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How to save Twitter

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Twitter is in trouble again, leading to the resignation of CEO Dick Costolo and an uncertain future with company founder and current Square CEO Jack Dorsey serving as "interim" CEO. Since media types love Twitter, even if Wall Street doesn't, the web is suddenly full of schemes to save the company. Except most of these proposals seem to take for granted that the core problem with Twitter is that shareholders are sad its stock price hasn't gone up since the company's IPO.

But while this is certainly a problem of some sort, it's not a very serious one. Twitter is, after all, mostly owned by very rich people. If you want to know what multimillionaires think Twitter ought to do in order to make them even richer multimillionaires, you should probably listen to Chris Sacca, who is very rich and owns tons of Twitter stock. Alternatively, Twitter could just try to bluff Apple and Google and maybe Facebook or Microsoft into some kind of bidding war to buy the company.

But the actually sad thing about Twitter flailing isn't that it might make some rich people slightly less rich; it's that a service from which tens of millions of people around the world derive enormous value might collapse, vanish, or be ruined.

Here's how to do what matters — save Twitter the service, not Twitter the wealth-maximization vehicle.

Have some self-respect

This is really the most important one. The big problem with Twitter, allegedly, is that it's a lot less popular than Facebook. And so it is.

That said, Twitter has about 300 million monthly active users. By contrast, 114.4 million people watched the last Super Bowl. Toyota sells about 10 million cars per year. There are 250 million people living in Indonesia. But professional football is not a failure, Toyota is the world's largest car company, and Indonesia is not a small country.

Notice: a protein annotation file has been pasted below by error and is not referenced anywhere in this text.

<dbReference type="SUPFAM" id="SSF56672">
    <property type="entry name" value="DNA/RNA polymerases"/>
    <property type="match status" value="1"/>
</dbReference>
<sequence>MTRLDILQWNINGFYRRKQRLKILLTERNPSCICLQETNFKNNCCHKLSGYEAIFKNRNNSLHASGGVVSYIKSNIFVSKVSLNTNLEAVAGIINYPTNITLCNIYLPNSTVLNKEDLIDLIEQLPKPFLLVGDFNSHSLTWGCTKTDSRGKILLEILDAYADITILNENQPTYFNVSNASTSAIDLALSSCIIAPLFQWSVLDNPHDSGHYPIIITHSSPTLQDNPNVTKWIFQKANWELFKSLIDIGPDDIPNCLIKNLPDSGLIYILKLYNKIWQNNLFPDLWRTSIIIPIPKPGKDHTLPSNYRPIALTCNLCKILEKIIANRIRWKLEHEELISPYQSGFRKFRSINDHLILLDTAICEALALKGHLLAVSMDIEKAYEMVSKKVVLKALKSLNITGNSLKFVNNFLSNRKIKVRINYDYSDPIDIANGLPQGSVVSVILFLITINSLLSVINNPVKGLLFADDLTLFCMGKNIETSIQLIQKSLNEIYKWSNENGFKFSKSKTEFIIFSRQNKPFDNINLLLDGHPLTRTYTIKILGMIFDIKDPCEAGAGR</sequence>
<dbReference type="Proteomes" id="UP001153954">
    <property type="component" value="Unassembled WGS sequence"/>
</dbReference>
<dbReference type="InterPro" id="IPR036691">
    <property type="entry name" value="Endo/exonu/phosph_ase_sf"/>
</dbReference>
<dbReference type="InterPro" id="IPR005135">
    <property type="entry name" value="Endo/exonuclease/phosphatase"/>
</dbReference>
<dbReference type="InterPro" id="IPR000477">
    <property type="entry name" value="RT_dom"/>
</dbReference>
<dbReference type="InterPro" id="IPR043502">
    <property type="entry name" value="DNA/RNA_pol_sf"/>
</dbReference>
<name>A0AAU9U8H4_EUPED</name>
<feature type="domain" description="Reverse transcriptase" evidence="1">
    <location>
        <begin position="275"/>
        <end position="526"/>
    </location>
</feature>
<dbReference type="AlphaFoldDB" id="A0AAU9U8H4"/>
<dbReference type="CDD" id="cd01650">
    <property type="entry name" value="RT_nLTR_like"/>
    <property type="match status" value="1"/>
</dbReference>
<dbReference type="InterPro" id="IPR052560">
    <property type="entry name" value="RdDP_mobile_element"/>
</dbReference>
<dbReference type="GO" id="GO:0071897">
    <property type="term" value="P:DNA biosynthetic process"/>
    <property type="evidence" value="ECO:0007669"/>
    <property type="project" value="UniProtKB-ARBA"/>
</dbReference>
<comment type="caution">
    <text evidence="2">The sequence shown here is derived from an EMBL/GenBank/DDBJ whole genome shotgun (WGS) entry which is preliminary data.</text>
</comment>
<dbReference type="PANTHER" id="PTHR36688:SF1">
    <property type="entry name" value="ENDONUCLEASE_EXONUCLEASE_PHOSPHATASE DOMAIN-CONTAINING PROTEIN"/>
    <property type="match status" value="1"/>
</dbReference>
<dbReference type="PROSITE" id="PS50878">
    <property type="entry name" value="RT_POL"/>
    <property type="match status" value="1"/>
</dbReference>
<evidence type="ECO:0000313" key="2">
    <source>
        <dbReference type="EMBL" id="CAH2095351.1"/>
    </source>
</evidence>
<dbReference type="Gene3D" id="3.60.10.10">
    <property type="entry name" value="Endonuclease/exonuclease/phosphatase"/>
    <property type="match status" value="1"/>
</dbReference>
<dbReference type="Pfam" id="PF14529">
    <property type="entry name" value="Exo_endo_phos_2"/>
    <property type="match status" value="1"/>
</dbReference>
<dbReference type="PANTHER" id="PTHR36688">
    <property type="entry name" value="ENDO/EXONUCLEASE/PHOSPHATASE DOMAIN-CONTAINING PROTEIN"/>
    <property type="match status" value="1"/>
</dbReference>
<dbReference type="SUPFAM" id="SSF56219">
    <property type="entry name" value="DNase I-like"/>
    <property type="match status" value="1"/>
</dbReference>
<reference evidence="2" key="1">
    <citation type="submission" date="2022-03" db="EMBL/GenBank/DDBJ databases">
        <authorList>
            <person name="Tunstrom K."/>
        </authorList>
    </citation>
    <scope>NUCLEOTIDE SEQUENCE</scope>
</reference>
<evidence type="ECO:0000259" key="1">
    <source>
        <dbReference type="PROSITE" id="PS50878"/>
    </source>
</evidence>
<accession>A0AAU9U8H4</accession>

This is the most important point to remember amid all the Twitter worrying: Twitter is extremely popular, it's extremely valuable to its heaviest users, and it's a service that's legitimately changed the world.

If every product that couldn't meet the "as popular as Facebook" test spent its days wallowing in misery, flailing around in search of growth, then the entire business world would be in a constant state of chaos and upheaval. Twitter needs to do what grownup companies do — focus on what it's good at and get better and better at executing on it.

Forget about advertising

Yes that's totally insane. Advertising is how modern internet companies make money.

And yet advertising on Twitter is a fundamentally dumb idea. In part, that's because so much of Twitter is free advertising — half of what you see on the service is celebrities, media personalities, politicians, small businesses, and national brands tweeting out little nuggets of this or that to promote themselves.

This idea of self-promotion without advertising is at the core of what makes Twitter great. On Twitter, the way you deliver your message to people isn't to pay a centralized distributor or targeting algorithm. It's to craft a Twitter feed that is entertaining and relevant to the people you're trying to reach. When one of my favorite bands announced their next album in June, they didn't need an ad to get me to preorder it.

I found it on Twitter because not only do I love Metric, I also love their Twitter account, with its jokes and cool photos and all the rest.